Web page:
“And we desire that every one of you do show the same diligence to the full assurance of hope unto the end—that you be not slothful, but followers of them who through faith and patience inherit the promises.”
A little faith is better than no faith; but a firm, fruitful faith is much to be desired.
Years ago American evangelist, D.L. Moody, was preaching on faith and he said “You can have second-class faith or first-class faith. Second-class faith is that which says ‘What time I am afraid, I will trust in You’ (Ps. 56:3). But, first-class faith declares ‘The Lord is my light and my salvation; whom shall I fear? The Lord is the strength of my life; of whom shall I be afraid’?” (Ps. 27:1).
There’s no doubt that first-class faith is much more desirable—as is firsthand faith over secondhand faith (Jn. 4:39-42). But, the fact remains that we’re all susceptible to “bi-polar faith” like Elijah, where one minute we’re calling down fire from Heaven (I Kings 18:20-40) and the next minute we’re sitting under the proverbial juniper tree, depressed and wishing we were dead (I Kings 19:1-4). Or, like David, one minute we’re slaying lions, bears and 9’9” tall giants and the next minute we’re saying “No one cares for my soul” (Ps. 142:4b).
That’s why “every one of us needs to show the same diligence (Grk. ‘spoude’—‘speedy dispatch, faithfulness, eagerness, earnestness, careful attention to, etc.’) to the full assurance (Grk. ‘plerophoria’—‘entire confidence, to carry out fully, accomplish, make full proof of, etc.’) of hope unto the end.”
Simply put, the Lord desires that we sprint across the Finish Line. . .bring much “precious fruit” (souls) with us. . . not barely dragging or limping across empty-handed.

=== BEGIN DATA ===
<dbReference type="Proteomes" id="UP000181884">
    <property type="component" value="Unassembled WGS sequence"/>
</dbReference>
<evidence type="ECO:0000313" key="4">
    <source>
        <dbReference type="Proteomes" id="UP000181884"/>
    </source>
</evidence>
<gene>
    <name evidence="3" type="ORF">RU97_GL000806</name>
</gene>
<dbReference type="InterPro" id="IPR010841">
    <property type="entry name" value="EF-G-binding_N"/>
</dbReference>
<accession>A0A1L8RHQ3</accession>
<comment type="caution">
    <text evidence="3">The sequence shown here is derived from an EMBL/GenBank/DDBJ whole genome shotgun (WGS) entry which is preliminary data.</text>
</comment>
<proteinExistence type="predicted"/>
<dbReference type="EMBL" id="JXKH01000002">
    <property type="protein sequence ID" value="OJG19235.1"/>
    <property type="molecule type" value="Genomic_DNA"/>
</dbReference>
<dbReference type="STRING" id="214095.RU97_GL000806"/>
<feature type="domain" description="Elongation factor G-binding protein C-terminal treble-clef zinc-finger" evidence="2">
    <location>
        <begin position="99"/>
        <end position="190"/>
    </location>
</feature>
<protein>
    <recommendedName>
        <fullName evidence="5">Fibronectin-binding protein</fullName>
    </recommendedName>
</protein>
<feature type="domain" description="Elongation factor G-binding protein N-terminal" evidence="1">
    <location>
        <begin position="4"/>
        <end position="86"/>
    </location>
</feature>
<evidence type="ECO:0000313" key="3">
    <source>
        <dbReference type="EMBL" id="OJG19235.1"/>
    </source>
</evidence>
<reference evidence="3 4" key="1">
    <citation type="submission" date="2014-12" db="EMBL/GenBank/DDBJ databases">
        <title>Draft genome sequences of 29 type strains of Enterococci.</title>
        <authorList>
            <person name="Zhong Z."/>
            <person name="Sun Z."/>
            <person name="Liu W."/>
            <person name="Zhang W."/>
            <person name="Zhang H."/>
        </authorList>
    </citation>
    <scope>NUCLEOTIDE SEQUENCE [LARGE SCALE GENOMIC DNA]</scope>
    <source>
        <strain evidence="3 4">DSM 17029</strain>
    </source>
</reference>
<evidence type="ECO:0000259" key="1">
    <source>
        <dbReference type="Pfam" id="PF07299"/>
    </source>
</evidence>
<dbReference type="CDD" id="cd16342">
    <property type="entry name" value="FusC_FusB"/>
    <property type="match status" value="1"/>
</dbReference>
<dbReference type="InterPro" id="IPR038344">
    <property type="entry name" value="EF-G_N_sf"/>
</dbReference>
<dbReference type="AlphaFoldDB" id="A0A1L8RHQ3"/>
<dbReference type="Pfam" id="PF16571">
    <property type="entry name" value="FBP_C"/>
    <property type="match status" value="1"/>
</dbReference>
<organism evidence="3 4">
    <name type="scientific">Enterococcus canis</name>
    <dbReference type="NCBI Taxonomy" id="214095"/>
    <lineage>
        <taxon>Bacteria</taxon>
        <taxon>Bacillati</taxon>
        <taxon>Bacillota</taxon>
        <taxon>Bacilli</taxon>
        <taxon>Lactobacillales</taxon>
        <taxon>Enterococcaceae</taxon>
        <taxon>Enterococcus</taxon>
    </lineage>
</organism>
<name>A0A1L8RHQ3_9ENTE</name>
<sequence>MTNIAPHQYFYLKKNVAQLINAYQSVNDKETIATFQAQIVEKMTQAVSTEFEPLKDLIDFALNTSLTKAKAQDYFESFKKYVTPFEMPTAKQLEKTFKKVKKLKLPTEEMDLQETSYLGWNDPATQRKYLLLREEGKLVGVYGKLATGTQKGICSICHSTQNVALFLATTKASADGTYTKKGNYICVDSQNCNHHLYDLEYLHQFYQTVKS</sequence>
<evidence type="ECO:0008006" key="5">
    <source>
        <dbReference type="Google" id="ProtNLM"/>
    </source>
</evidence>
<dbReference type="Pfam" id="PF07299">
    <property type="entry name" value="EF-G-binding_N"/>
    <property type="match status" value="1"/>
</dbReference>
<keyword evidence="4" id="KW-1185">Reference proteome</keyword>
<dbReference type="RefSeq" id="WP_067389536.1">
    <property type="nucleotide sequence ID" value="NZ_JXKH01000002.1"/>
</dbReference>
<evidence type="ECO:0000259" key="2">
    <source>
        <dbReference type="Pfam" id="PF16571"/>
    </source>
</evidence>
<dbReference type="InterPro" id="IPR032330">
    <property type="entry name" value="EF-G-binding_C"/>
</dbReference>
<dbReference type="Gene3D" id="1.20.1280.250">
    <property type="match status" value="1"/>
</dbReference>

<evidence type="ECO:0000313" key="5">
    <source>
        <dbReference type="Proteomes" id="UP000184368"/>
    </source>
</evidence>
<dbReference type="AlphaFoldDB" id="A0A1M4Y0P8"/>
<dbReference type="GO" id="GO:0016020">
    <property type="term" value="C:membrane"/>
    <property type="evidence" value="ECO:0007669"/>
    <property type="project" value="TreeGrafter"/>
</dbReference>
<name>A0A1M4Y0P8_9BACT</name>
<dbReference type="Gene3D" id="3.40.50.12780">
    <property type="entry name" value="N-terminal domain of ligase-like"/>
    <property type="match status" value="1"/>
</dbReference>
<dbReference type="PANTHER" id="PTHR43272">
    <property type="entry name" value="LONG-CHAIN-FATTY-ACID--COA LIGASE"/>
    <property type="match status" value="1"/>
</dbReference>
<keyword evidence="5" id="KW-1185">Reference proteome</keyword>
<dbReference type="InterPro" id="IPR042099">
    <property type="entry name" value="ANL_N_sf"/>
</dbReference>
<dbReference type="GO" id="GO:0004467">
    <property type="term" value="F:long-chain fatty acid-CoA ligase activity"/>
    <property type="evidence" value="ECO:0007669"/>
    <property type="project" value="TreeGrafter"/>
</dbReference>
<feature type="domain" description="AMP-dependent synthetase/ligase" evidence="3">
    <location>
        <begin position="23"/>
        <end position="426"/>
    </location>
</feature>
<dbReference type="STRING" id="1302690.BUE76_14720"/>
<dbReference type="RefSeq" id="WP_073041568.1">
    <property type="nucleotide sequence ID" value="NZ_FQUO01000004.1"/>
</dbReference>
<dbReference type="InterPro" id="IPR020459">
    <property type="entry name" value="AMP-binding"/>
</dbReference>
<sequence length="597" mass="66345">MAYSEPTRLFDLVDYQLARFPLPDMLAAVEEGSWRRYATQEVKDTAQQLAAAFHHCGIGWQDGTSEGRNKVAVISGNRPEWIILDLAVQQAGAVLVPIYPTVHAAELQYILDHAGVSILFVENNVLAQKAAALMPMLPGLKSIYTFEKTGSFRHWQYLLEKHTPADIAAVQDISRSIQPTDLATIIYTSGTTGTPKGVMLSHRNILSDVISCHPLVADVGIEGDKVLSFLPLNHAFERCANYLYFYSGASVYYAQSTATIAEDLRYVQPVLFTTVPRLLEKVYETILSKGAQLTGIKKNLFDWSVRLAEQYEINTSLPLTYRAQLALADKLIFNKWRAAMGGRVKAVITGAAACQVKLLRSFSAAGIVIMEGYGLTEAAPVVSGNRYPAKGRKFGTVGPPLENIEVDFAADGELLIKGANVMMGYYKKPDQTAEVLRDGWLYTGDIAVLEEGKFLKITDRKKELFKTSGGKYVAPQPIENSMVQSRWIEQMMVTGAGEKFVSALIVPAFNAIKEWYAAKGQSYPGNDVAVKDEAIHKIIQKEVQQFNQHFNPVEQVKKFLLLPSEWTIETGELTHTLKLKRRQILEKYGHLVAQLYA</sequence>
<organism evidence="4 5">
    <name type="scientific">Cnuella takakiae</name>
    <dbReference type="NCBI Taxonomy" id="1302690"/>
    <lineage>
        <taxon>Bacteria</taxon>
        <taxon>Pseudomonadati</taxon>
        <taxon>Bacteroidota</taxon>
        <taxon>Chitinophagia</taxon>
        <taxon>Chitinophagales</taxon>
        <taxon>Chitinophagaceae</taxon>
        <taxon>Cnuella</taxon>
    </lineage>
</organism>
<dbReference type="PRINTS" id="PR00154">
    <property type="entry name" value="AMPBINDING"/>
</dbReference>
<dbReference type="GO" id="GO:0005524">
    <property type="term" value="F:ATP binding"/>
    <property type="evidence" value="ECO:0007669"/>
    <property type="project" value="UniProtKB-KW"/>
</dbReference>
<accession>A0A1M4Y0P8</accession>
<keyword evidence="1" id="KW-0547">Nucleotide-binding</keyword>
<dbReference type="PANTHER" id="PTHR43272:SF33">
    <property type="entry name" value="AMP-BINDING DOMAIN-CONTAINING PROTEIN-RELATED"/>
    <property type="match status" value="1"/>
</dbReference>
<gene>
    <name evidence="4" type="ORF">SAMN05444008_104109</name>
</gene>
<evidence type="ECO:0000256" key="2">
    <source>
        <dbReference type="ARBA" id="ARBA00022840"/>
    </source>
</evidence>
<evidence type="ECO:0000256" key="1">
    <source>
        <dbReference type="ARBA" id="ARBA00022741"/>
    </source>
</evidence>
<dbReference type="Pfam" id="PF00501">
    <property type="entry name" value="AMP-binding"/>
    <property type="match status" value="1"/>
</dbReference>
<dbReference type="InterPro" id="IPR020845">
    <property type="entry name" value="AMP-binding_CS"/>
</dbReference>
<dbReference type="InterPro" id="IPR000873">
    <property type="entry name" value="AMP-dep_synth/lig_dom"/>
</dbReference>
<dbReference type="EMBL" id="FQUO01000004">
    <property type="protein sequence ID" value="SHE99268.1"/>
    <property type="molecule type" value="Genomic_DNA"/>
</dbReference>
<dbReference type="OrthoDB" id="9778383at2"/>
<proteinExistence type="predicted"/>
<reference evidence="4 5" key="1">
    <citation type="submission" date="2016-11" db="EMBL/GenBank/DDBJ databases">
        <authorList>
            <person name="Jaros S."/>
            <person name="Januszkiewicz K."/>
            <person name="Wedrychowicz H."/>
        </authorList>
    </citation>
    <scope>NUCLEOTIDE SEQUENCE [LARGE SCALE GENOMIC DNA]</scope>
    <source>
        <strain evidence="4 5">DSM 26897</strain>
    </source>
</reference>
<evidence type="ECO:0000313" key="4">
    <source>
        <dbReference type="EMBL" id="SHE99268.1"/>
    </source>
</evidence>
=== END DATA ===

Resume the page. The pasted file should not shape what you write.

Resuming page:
And, again, the key is “faith that is full and overflowing!”
It’s impossible to have this if we’re “slothful (Grk. ‘nothros’—‘lazy, sluggish, stupid, etc.’) followers of Christ.” Instead we should be “followers (Grk. ‘mimetes’—‘imitators, to emulate, to mimic, etc.’) of them who through faith and patience (Grk. ‘makrothumia’—‘longanimity, forbearance, longsuffering, perseverance, fortitude, tempered endurance, etc.’) inherit the promises.”
That’s why we should spend considerable time “chewing the cud” on passages like Heb. 11:32-40 or Fox’s Book of Martyrs. That’s why Dietrich Bonhoeffer’s Cost of Disciple and John Bunyan’s Pilgrim Progress should be required reading for each saint of God.
Why is that?
As the old Gospel song put it, “Should I be carried to the skies on flowery beds of ease, While others fought to win the prize and sailed through bloody seas?”
Oh, dear Pilgrim, “God is faithful” (I Cor. 10:13) and so should we be. Our Lord Jesus never shrank back from the Cross; neither should we (Lk. 9:23-26; Gal. 2:20). Don’t settle for weak or half-hearted faith. Pursue “full-assurance faith”—for that’s what pleases our Master.
By Tom Smith Morning Manna Dated February 5, 2011